Thursday, July 25, 2019


If you closely review the Fifth Money Laundering Directive, which takes effect in 2020, you will learn that EU Member States will be required to institute Enhanced Due Diligence (EDD) on all applicants for their Citizenship by Investment (CBI) program. Currently, Malta & Cyprus are operating the only active CBI programs, as Moldova has suspended its new program.

But what about the CBI/CIP programs operated by the five East Caribbean States, St Kitts & Nevis, Antigua & Barbuda, Dominica, Grenada and St Lucia ? As we have painfully observed in recent years, there are no true EDD investigations conducted in those jurisdictions; career criminals, corrupt PEPs, sanctions evaders, fraudsters, drug traffickers and other suspects have been approved for CBI passports in the East Caribbean States, which confirms that due diligence, if it is not totally suspended after bribes are paid, is ineffective at best.

Therefore, given the EDD requirements of the 5th MLD, will Schengen Zone Border agents in the countries of the European Union be required to reject CBI passports from the East Caribbean in 2020 ?  Are such passports, which were issued based upon non-compliant programs, not acceptable under EU law ?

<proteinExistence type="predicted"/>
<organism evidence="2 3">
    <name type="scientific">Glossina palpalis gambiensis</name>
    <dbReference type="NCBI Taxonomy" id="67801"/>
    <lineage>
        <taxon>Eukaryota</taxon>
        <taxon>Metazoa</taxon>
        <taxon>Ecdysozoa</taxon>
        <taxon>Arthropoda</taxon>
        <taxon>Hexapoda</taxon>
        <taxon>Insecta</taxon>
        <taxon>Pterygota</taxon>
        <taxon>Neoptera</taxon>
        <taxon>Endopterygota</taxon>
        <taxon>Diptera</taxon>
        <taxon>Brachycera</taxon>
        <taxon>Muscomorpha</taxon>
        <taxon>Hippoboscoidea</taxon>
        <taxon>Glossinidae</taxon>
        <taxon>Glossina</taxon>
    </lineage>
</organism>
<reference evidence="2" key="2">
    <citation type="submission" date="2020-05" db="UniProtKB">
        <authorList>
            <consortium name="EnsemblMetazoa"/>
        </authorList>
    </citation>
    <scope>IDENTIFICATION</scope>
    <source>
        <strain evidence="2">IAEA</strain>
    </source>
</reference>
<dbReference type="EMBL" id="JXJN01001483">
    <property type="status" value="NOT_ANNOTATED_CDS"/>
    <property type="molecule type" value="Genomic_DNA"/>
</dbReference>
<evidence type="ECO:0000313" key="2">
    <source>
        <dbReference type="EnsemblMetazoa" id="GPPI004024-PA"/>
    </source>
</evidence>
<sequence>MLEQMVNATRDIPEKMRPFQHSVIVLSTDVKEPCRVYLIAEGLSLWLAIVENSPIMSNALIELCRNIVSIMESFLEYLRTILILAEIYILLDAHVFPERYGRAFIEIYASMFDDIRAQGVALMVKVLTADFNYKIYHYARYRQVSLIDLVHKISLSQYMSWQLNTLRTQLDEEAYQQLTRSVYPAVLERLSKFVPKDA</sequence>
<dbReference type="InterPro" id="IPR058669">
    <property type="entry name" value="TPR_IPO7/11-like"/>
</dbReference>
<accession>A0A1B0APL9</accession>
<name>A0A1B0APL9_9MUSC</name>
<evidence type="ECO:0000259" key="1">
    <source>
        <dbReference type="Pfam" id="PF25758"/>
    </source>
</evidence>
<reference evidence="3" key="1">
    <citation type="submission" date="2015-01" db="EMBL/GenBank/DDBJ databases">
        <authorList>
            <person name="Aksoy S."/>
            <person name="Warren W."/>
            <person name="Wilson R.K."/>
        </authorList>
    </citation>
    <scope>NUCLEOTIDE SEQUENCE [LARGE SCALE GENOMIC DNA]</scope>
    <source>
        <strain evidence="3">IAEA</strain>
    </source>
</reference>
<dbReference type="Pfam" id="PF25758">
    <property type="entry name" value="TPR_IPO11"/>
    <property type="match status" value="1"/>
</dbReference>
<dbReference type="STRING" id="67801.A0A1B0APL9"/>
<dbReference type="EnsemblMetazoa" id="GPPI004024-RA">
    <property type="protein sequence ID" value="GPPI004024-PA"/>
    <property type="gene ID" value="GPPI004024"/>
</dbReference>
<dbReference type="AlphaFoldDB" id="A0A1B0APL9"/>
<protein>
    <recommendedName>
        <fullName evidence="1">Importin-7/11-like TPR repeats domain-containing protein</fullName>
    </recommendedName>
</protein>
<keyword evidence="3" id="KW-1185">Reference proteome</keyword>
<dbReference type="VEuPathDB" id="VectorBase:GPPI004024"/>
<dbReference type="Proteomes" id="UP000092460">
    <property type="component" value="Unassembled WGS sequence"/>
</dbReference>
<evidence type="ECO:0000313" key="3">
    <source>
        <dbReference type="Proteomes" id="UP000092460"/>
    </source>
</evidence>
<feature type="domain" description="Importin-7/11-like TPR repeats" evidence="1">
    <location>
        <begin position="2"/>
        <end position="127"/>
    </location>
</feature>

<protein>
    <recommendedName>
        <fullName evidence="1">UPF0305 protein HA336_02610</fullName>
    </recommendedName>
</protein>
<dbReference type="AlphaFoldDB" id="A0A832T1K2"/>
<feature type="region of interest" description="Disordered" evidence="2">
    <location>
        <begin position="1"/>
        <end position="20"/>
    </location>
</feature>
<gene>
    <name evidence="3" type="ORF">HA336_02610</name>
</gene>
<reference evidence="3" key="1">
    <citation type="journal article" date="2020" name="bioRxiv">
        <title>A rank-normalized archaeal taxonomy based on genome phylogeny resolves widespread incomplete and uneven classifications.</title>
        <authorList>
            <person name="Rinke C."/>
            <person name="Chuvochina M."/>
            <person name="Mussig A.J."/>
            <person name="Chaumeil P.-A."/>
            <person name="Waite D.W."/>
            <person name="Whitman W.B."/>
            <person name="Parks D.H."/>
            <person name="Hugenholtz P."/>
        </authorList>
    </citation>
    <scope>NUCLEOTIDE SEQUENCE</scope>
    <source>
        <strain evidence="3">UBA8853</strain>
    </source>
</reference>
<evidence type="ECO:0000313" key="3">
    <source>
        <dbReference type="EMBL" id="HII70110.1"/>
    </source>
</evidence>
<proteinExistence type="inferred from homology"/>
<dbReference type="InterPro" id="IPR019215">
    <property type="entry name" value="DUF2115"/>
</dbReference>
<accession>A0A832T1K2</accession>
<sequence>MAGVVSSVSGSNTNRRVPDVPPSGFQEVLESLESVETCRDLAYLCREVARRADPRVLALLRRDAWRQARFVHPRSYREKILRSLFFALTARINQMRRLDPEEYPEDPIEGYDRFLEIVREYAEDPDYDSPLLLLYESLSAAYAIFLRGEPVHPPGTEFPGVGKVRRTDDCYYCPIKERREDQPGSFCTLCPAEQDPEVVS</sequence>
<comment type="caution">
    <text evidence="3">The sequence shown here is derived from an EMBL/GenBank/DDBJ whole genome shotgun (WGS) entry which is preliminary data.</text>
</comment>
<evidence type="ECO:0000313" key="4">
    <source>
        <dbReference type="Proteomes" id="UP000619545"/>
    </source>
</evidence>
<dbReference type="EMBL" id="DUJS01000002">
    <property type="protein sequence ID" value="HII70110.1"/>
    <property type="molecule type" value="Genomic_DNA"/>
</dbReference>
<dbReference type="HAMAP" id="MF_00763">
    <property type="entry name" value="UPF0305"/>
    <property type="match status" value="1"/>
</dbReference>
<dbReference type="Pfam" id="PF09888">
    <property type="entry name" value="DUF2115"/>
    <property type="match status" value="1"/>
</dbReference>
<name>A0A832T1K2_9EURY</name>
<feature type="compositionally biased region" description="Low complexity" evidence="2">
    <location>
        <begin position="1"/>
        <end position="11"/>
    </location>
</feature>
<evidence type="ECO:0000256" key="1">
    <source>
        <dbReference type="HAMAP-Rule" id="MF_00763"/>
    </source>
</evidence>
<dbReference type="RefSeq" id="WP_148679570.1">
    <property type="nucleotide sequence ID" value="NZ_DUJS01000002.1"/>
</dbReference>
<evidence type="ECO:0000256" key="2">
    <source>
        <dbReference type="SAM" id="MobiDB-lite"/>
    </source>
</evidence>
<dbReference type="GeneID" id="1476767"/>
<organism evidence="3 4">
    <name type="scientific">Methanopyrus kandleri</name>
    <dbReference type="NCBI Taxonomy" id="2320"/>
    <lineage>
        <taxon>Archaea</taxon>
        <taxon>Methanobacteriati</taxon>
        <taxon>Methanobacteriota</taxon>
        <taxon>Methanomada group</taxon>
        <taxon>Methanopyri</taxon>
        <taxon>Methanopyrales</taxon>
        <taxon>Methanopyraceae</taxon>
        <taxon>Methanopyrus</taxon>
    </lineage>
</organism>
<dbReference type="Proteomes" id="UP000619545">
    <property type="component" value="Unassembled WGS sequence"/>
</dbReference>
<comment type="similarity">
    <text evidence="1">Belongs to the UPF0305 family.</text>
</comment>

We are wondering which EU agency will ultimately rule upon this issue, and what response the global citizenship consultancies, which rely upon EC CBI sales for most of their income, will muster. Will those firms disclose this to applicants in the future ? We seriously doubt it, for the value of CBI passports issued by East Caribbean States may decline, and become less attractive, if only due to the fear that they might eventually become worthless for entry into the countries of the European Union.

Are CBI passports issued by the countries of the East Caribbean now an endangered species ?


No comments:

Post a Comment

Note: Only a member of this blog may post a comment.